Wisconsin Natural Resources magazine

Wisconsin Natural Resources magazine

Two canoers fishing on the Flambeau River. © Ron Weber

Canoeing is popular on the Flambeau and different portions of the river offer varying degrees of difficulty. And donít forget your fishing pole.

April 2015

The Flambeau River State Forest

A diamond in the rough in any season.

Story and photo by Ron Weber

Your canoe glides through the dark–stained water on a peaceful June evening, the silence broken only by the sound of your oar slicing into the water and the trill of a belted kingfisher somewhere along the shore. The river has taken you in, and though you fully know what year it is, there is a feeling of timelessness which hangs over such a place. You imagine as though just around the next bend you may encounter a lumberjack guiding a raft of logs downstream. This is the Flambeau and right here, right now, anything seems possible.

Wisconsin has many famous lakes and rivers. Right near the top of that list would be the Flambeau River, long recognized for its scenic beauty and wildness. It is here, tucked in and around the north and south forks of the Flambeau River in Sawyer, Rusk and Price counties that you will find the 91,000–acre Flambeau River State Forest (FRSF). This gem of public property is located just far enough away from any major city that it is often overlooked and underutilized.

Solitude is one of its main attributes. In a day and age in which we are constantly online, tuned in or wired up, getting away can be difficult. With little to no cell phone service, visitors to the Flambeau need not worry about bothersome phone calls or the kidsí constant texting. Here, they will need to find more natural ways of passing the day.

Canoeing and kayaking are two popular pastimes. The scenery is breathtaking and the river offers a range of experiences from peaceful paddling to hair–raising rapids. Landings are spaced to allow for a trip length that fits any desire. Rustic river campsites accessible only by river travelers are available on a first– come, first–served basis. Maps detailing the river with landings, campsite locations and descriptions of rapids are available from the forest headquarters or online at dnr.wi.gov.

Fishing is another popular attraction. The river offers an excellent smallmouth bass, walleye and musky fishery. Bass Lake provides a wilderness setting with no motors allowed. Connors Lake and Lake of the Pines offer outstanding fishing in a scenic and peaceful setting. These are also the sites of the two established campgrounds in the FRSF. Each campground has 30 sites with pit toilets, but no electrical hookups. Except for 15 sites at Connors Lake campground which can be reserved by using Reserve America, no reservations are allowed. Connors Lake also has a picnic area with a volleyball court, childrenís play area, beautiful sand beach and swimming area.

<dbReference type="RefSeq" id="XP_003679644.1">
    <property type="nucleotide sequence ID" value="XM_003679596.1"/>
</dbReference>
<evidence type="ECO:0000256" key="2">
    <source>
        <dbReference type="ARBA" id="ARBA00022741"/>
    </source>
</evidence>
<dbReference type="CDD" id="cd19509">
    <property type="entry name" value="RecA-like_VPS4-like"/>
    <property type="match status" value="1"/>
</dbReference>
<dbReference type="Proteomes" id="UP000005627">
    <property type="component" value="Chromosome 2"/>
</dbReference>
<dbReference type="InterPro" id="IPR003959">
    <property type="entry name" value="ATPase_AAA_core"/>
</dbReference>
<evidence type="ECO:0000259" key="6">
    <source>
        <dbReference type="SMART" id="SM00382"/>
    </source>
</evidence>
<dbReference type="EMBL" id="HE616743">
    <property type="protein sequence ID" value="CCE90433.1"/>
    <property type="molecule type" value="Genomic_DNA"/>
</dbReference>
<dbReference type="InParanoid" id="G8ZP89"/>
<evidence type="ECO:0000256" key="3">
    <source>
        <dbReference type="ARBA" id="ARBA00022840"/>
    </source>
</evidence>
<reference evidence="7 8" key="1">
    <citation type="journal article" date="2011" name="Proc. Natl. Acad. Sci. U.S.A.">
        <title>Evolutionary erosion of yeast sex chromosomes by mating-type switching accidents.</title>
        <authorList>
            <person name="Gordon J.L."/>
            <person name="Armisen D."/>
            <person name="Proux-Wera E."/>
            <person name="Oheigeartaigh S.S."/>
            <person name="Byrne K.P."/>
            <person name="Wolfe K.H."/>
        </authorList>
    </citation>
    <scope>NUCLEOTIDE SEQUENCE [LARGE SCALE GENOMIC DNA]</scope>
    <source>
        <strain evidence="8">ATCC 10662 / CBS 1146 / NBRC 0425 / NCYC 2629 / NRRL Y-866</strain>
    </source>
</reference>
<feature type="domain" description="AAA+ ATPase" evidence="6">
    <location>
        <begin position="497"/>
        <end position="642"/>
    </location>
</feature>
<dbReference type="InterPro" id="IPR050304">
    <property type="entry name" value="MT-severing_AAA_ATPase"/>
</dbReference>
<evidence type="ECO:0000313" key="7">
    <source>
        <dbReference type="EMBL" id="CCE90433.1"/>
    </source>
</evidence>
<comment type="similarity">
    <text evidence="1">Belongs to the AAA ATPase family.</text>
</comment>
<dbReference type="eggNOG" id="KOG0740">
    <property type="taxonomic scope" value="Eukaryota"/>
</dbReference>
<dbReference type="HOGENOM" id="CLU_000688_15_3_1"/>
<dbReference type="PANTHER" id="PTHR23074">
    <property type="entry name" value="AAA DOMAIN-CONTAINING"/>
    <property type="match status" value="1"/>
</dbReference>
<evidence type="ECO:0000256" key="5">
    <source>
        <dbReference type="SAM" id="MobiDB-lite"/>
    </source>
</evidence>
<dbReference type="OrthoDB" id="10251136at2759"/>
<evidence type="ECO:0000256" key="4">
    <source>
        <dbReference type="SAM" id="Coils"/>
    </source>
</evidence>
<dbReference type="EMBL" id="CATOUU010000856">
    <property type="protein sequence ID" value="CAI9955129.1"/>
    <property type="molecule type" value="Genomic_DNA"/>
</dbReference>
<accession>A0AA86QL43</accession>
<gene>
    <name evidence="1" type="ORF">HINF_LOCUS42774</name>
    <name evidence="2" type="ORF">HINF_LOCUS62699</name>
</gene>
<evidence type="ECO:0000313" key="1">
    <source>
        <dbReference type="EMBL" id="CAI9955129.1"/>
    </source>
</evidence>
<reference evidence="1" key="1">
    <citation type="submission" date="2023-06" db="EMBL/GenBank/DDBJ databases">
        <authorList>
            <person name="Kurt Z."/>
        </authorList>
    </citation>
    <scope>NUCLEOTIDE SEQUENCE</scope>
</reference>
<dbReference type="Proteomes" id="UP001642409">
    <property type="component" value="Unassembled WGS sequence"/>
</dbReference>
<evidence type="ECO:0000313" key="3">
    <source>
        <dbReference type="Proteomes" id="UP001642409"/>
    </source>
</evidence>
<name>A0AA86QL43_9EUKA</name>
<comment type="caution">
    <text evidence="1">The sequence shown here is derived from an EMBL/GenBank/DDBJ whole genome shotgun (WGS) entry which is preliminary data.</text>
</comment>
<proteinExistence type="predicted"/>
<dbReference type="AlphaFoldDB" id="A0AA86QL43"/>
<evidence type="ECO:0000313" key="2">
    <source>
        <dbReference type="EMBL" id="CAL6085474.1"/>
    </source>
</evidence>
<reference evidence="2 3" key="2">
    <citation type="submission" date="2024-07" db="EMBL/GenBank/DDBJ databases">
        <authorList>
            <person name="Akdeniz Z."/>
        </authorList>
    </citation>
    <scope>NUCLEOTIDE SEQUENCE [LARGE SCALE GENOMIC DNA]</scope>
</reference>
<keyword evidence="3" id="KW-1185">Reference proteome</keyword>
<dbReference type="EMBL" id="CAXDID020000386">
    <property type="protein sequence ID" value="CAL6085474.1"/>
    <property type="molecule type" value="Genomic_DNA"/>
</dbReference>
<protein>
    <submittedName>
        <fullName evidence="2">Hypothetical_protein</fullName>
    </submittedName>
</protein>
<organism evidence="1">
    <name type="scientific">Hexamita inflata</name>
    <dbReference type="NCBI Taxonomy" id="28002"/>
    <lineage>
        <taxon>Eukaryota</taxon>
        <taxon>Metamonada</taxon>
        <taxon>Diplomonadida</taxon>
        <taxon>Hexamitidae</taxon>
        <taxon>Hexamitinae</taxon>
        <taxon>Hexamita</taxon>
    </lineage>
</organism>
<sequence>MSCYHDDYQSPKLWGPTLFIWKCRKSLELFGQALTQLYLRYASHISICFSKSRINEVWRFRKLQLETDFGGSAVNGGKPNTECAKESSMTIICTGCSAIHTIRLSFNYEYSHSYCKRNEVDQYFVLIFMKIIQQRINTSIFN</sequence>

Besides the spectacular colors and views of fall, hunting is another draw to the area. Through active forest management, the forest is comprised of a good representation of all age classes of forests from young aspen stands to mature hemlock, white pine and yellow birch. Grouse and deer hunters will find plenty of each, especially in the areas of younger forest habitats. Bear hunting is popular and the turkey population is also very healthy. Forest roads provide vehicle access, but there are many gated trails, including designated hunter walking trails, which ensure ample opportunity to have an undisturbed backwoods experience.

Elk have found a home in the FRSF. A small herd from the Clam Lake area was released in the forest to assist in dispersing the larger Clam Lake herd. An opportunity to hear the piercing bugle of a bull elk on a misty, cool September morning is an exciting addition to the Flambeau experience.

ATV and snowmobile trails are also available. The roughly 40 miles of ATV trails are open from May 15 to Nov. 15 and connect with the Tuscobia State Trail and the Dead Horse Run Trail in the Chequamegon National Forest. Fifty–five miles of snowmobile trails link up with surrounding county trail systems and also the Tuscobia Trail.

Cross–country skiing can be an excellent way to take advantage of the winter scenery and solitude the forest has to offer. The entire forest is open to cross–country skiing, however, only the 15–mile Flambeau Hills Trail is groomed. Those wishing to snowshoe will find additional packed trails at Lake of the Pines and the Slough Gundy State Scenic Area.

The Flambeau Hills Trail is open to hiking and mountain bike riders in the summer and fall.

Visitors stopping at the new forest headquarters completed in 2014 will find friendly staff waiting to answer questions and provide information to make their trip a memorable and safe one. Showers are available at the forest headquarters for public use.

You wonít find bright lights or glitz and glamour. But if you are looking for an opportunity to get away, to be immersed in nature, and maybe even take a step back in time for a day, weekend or week, the Flambeau River State Forest may be just the jewel you have been looking for.

Ron Weber writes from Weyerhaeuser, Wis.